Chancellor’s start not so different from many UIC students
UIC chancellor-elect Michael Amiridis doesn’t have a lot of free time, but when he finds a few moments, he likes to work on his stamp collection.
“I have collected thousands since I was a kid,” he said. “Working with them gives me some completely worry-free time that I can blank my mind once every month for a half an hour. It’s an escape.”
Amiridis, whose appointment was approved by university trustees Thursday, officially joins UIC March 16. For more than 20 years, he has been a faculty member at the University of South Carolina, where he is executive vice president for academic affairs and provost.
His story mirrors that of many UIC students — he’s a first-generation college student who came to the U.S. to pursue higher education. Amiridis, 52, was born and raised in Kavala, a coastal town in northern Greece. His father worked for a telecommunications company and his mother stayed at home to raise their two sons.
Amiridis completed his undergraduate studies in chemical engineering 100 miles away from his hometown, in the coastal town of Thessaloniki. His graduate studies took him further from home, to the University of Wisconsin at Madison, where he received a Ph.D. in chemical engineering.
“Going from Greece to Wisconsin was a cultural shock, a weather shock,” he said. “It was a huge difference for me at the age of 23.”
He and his wife, Ero Aggelopoulou-Amiridis, have been married 24 years. They lived within walking distance in Kavala and met when he became her tutor; he was in college and she was in high school. She later joined him at the University of Wisconsin. She has a bachelor’s in mathematics, a master’s in art history and doctoral degree in philosophy.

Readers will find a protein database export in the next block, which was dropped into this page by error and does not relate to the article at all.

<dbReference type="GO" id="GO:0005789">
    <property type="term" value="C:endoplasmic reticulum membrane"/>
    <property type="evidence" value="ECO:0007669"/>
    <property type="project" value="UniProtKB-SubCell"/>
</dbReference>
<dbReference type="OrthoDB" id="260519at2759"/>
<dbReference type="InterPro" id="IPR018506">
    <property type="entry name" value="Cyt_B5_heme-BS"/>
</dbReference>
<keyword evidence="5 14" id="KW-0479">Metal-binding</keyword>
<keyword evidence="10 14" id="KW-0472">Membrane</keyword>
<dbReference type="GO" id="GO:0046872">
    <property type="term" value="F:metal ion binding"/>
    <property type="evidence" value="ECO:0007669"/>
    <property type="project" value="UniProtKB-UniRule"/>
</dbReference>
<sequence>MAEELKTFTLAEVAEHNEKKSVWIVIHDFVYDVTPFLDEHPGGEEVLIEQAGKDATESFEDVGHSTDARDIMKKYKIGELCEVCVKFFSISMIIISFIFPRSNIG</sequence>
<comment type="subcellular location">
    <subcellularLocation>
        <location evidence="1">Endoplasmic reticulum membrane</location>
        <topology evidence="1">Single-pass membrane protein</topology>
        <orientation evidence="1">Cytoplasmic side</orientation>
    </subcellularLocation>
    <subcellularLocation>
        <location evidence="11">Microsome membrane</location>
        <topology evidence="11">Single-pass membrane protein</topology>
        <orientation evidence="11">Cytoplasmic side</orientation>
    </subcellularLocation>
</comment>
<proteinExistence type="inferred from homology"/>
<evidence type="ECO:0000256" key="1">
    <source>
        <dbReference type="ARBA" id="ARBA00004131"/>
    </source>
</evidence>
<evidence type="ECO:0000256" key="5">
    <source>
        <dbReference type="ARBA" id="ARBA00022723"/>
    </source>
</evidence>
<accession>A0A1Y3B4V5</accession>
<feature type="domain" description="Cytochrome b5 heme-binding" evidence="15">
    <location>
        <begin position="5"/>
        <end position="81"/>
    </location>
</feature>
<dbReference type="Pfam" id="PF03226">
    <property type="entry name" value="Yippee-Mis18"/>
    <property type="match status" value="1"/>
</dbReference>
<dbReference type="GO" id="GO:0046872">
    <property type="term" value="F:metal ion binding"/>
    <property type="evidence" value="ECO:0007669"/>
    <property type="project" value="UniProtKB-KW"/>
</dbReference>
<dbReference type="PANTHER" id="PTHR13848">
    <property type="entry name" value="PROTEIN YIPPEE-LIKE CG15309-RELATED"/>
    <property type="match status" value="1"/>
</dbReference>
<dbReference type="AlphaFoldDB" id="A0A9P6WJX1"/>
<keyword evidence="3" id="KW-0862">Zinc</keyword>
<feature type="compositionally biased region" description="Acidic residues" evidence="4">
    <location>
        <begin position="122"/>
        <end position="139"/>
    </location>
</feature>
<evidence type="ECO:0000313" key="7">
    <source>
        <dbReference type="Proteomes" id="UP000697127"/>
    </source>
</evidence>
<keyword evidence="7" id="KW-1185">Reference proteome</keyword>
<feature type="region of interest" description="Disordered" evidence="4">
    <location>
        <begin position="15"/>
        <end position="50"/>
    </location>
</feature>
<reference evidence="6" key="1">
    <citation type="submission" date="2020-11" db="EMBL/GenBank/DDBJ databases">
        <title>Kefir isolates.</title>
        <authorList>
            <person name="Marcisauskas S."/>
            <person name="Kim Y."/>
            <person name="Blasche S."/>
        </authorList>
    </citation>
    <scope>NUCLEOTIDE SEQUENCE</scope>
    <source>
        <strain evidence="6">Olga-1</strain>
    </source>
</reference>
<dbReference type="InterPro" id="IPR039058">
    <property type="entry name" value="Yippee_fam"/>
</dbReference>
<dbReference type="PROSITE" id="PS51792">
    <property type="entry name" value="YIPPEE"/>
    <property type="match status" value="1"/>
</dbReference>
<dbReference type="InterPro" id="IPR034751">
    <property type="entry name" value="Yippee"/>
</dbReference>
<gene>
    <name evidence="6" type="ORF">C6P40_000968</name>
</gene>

“When my wife and I were in Wisconsin, we drove down to Chicago for a day, once a year, to go to the Art Institute, look at the Magnificent Mile and then we’d end up in Greektown for a nice meal that you couldn’t find in Wisconsin,” he said.
They have two children, Aspasia, 17, who is deciding on a college next fall to study life sciences, and Dimitri, 15, who will likely follow in his father’s footsteps as an engineer.
“He looks and acts like an engineer,” Amiridis said.
Amiridis said he is excited about the move from South Carolina to Chicago. “Chicago is a global city,” he said. “If you go outside the United States and ask someone to name some U.S. cities, Chicago will be named every time.”
UIC also stands out, he said, because of its mission. “It has an urban, research and public mission,” he said. “Those three components make it unique. Its demographics are very diverse, and that’s one of the strengths of the university. And it’s very diverse in terms of its academic nature.”
Once he’s here, Amiridis hopes to find time to explore the city. “It’s an exciting prospect, but it may be a mirage, given all of my responsibilities,” he said with a laugh.